Carter v. Cape Fear Lumber Co., 129 N.C. 203 (1901)

Nov. 5, 1901 · Supreme Court of North Carolina
129 N.C. 203


(Filed November 5, 1901.)

NEGLIGENCE — Master and Servant — Defective Appliances — Ordinary Care — Reasonable Oare.

Slight defects in appliances causing injuries which can not he reasonably anticipated, do not render the owner of the machinery liable.

*204AotioN by Charles Carter against tbe Cape Eear Lumber Company, heard by Judge W. A. Holce and a jury, at April Term, 1901, of the Superior Court of New Hanover County. Erom a judgment for the plaintiff, the defendant appealed.

Bellamy & Peschau, for the plaintiff.

Iredell Meares, for the defendant.


The plaintiff was injured while employed by the defendant, in the receiving of lumber from a slide and placing the lumber upon a truck for transfer to a car and thence to a dry-kiln. The slide was at an angle of about 38 degrees and about six feet in width. There was a platform at the base of the slide about fifteen inches wide, according to the testimony of the plaintiff. At each outer edge of the platform there was a “bumper” (a square piece of timber) protruding above the'platform for the purpose of stopping and holding in position the pieces of plank, raised singly to the top of the slide by automatic machinery, as they descended on the slide to the platform. These bumpers were fastened and held by iron clamps or bands, bolted to the beams. Alongside of the platform and touching it, according to the testimony of the plaintiff, a truck was placed to receive the planks, and which, when loaded, was moved laterally on an inclined track to another track, and from that other track placed on a car and carried thence to the dry-ldln. On the other side of the truck, in its first position, were placed two upright standards to hold in place the loaded truck and keep it from rolling off. These standards rested on a platform on a level with the truck, and in front of them was an inch scantling nailed to the platform, which acted as a check or mortise to hold the standards at the bottom. The tops of the standards were placed in a mortice in a board nailed to the top of the frame. To prevent the loaded truck from *205moving when the standards were removed, “chocks” (wooden blocks) of the right shape and dimensions were furnished by the defendant to be placed underneath the wheels, and they were used at the time of the plaintiff’s injury. These “chocks” were removed by hand, an employee standing or stooping at. each end of the truck for that purpose after the standards have been removed, in order that the loaded truck may roll to the transfer track.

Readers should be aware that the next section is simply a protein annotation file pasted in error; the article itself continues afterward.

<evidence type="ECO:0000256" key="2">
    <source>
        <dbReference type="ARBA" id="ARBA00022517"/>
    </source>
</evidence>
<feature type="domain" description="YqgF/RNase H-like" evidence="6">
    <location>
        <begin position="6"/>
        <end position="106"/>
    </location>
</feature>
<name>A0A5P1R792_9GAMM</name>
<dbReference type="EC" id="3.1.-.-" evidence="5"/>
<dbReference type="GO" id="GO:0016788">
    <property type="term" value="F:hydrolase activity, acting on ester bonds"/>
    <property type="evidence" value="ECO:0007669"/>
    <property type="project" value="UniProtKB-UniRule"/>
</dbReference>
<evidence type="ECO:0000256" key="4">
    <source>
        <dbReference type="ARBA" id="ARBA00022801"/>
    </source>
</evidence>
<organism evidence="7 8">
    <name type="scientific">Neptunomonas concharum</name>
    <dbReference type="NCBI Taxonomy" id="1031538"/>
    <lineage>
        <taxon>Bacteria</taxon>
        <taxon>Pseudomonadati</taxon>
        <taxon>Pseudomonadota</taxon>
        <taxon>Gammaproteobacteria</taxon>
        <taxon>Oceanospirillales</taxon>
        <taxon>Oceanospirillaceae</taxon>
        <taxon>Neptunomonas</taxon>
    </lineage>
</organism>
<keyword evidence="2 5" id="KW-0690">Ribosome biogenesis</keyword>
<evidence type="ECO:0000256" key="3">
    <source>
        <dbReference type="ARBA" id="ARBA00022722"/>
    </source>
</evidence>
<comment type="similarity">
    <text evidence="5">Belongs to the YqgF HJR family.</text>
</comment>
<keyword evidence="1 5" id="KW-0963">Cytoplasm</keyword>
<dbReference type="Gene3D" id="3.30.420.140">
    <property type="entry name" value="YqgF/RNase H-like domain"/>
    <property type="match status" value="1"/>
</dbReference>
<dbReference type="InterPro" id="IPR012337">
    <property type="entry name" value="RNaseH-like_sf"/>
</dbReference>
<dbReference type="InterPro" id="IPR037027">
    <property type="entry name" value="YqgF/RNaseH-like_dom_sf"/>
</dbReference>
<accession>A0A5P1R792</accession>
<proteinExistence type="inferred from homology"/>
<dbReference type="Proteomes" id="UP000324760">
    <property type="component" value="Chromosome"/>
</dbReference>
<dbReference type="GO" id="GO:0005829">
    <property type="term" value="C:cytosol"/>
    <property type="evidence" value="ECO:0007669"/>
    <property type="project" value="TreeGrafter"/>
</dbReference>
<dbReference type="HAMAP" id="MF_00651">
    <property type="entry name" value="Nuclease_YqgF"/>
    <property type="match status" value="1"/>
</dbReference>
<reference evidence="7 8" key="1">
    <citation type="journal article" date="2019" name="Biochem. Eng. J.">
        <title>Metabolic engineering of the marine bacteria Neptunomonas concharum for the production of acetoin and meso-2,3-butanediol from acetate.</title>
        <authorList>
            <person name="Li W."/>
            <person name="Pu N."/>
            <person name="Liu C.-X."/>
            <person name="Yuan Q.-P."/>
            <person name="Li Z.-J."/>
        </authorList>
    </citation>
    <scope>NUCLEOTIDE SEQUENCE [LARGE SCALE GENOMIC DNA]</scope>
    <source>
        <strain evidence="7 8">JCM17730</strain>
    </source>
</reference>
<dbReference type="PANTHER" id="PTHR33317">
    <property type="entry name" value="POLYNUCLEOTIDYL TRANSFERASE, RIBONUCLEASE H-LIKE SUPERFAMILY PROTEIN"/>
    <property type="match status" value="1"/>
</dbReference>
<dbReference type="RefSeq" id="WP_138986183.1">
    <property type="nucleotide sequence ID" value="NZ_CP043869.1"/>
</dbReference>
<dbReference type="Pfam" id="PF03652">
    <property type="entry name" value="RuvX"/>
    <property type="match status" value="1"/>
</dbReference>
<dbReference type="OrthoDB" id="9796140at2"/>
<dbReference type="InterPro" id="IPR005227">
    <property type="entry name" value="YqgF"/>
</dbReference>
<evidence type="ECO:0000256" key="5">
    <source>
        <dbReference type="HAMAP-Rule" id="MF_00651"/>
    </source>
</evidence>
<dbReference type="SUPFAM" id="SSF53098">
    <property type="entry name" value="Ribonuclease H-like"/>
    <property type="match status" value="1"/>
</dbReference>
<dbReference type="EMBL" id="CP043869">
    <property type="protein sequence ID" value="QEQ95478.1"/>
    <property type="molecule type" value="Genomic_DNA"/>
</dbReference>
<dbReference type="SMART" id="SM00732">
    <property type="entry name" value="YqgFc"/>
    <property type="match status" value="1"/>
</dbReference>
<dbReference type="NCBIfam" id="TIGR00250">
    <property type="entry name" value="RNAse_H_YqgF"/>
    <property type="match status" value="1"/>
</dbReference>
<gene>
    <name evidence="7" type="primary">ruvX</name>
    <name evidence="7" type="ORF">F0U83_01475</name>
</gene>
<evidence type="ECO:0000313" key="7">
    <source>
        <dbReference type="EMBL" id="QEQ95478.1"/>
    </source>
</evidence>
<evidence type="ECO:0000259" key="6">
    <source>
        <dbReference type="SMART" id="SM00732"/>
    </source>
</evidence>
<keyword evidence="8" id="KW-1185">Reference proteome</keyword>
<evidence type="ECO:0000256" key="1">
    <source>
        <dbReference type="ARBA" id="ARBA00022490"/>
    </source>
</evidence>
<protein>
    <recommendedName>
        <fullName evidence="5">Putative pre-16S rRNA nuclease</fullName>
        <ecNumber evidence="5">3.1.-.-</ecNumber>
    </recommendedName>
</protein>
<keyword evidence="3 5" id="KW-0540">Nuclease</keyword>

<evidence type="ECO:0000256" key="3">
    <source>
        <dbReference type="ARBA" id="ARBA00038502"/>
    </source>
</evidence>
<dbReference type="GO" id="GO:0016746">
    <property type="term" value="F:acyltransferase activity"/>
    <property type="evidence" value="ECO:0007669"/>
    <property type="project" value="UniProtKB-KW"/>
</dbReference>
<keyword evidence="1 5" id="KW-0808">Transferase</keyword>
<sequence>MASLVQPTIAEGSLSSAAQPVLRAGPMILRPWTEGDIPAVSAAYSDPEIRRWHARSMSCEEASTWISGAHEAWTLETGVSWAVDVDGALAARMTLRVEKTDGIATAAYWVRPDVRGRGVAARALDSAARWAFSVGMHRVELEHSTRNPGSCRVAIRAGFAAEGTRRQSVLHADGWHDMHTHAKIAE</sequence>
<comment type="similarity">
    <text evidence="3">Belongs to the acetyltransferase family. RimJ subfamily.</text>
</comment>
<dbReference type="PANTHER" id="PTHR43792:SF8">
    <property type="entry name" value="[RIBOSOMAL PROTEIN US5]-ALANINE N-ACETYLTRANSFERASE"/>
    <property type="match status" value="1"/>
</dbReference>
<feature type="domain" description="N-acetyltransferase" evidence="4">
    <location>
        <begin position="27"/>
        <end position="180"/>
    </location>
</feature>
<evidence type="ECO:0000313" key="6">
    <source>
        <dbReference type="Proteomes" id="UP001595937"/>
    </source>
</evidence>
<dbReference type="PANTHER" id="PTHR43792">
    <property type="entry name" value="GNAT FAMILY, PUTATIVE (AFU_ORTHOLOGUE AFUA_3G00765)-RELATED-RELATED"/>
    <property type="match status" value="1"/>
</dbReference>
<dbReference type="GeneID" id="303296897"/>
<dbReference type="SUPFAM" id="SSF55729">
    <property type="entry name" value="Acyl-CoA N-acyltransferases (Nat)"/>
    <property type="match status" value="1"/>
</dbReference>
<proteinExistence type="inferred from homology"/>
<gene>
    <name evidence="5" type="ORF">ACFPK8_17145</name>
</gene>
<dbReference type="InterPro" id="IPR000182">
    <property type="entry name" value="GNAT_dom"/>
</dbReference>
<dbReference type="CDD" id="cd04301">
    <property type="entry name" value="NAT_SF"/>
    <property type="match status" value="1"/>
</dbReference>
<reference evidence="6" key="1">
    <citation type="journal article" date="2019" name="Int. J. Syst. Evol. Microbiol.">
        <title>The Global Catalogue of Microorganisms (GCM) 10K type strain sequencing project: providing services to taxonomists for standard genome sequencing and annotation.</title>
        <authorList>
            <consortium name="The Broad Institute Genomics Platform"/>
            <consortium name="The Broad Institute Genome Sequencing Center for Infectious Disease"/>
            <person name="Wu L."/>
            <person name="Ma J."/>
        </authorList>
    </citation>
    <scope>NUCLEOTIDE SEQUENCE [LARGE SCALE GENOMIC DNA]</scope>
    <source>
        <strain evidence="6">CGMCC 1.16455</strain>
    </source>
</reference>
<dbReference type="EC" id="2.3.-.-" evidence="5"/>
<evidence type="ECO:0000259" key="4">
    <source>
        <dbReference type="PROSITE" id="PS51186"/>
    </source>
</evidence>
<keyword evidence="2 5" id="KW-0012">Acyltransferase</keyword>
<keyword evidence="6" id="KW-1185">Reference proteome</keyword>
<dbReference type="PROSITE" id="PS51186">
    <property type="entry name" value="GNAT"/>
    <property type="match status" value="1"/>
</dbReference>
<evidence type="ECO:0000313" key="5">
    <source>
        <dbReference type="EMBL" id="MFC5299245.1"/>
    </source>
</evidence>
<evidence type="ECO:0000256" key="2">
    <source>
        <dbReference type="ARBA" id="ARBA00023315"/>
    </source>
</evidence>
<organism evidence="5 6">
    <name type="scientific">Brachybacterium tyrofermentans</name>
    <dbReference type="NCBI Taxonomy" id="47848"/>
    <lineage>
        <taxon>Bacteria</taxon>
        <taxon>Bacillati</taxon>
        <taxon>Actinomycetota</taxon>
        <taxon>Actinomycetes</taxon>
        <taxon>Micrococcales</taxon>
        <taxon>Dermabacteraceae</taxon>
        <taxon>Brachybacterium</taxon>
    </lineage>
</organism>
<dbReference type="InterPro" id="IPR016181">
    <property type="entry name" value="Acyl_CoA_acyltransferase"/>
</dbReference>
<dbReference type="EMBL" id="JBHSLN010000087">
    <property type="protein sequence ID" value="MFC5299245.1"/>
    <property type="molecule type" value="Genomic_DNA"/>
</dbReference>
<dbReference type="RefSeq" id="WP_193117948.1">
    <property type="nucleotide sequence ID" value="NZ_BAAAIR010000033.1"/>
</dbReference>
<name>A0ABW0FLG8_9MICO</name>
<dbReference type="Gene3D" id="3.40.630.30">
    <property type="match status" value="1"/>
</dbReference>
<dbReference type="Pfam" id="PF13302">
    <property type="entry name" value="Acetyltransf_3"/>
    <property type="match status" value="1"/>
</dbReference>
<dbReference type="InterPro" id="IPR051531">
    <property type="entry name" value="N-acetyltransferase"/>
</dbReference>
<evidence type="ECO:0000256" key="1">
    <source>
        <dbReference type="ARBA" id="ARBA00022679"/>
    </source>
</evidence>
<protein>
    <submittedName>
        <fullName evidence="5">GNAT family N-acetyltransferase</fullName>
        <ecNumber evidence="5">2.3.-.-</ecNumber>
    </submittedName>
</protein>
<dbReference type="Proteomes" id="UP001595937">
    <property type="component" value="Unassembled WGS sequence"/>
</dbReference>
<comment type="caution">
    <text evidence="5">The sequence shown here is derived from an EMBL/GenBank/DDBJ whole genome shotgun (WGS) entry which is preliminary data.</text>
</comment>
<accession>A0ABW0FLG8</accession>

The plaintiff, in his complaint, alleges negligence on the part of the defendant, first, in that the “defendant recklessly, negligently and wantonly permitted lumber to be thrown down the slide against a bumper, which was insecurely and negligently and defectively erected, and by the force and weight of the lumber, in its fall striking against the said defective bumper, caused a car, placed in its regular and customary position — which, on account of the defective condition and construction of the bumper, rested against the bumper— to turn over and throw the load of lumber and car on the body of the plaintiff, crushing him beneath ibs weight and breaking both legs of the plaintiff, the left leg in two places and the right leg near the thigh, inflicting serious, permanent and bodily injury to the plaintiff, and causing Mm great suffering and pain, prostrating and confining him to a hospital for a period of nearly six months, and seriously affecting his nervous system.” And second, “That the’ defendant company was further negligent in not providing proper and sufficient appliances to prevent the said car from moving and turning over when struck, as hereinbefore alleged, whereby the plaintiff suffered the injury complained of.”